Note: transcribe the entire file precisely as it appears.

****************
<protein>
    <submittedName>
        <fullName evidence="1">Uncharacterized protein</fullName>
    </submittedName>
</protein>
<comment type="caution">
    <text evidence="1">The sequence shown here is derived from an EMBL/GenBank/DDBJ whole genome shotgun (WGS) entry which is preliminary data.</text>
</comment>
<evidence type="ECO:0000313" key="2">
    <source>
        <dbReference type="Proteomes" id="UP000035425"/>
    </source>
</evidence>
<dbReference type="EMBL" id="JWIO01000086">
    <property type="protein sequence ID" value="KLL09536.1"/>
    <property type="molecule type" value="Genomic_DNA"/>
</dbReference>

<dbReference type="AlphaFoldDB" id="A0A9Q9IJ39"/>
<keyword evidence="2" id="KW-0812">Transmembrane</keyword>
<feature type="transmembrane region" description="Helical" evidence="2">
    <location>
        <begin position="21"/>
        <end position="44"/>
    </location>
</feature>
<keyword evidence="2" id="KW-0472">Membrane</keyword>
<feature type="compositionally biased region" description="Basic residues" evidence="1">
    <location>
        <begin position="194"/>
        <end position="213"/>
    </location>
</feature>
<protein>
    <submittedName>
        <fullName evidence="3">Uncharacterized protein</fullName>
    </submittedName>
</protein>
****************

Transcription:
<protein>
    <submittedName>
        <fullName evidence="1">Uncharacterized protein</fullName>
    </submittedName>
</protein>
<comment type="caution">
    <text evidence="1">The sequence shown here is derived from an EMBL/GenBank/DDBJ whole genome shotgun (WGS) entry which is preliminary data.</text>
</comment>
<evidence type="ECO:0000313" key="2">
    <source>
        <dbReference type="Proteomes" id="UP000035425"/>
    </source>
</evidence>
<dbReference type="EMBL" id="JWIO01000086">
    <property type="protein sequence ID" value="KLL09536.1"/>
    <property type="molecule type" value="Genomic_DNA"/>
</dbReference>

<dbReference type="AlphaFoldDB" id="A0A9Q9IJ39"/>
<keyword evidence="2" id="KW-0812">Transmembrane</keyword>
<feature type="transmembrane region" description="Helical" evidence="2">
    <location>
        <begin position="21"/>
        <end position="44"/>
    </location>
</feature>
<keyword evidence="2" id="KW-0472">Membrane</keyword>
<feature type="compositionally biased region" description="Basic residues" evidence="1">
    <location>
        <begin position="194"/>
        <end position="213"/>
    </location>
</feature>
<protein>
    <submittedName>
        <fullName evidence="3">Uncharacterized protein</fullName>
    </submittedName>
</protein>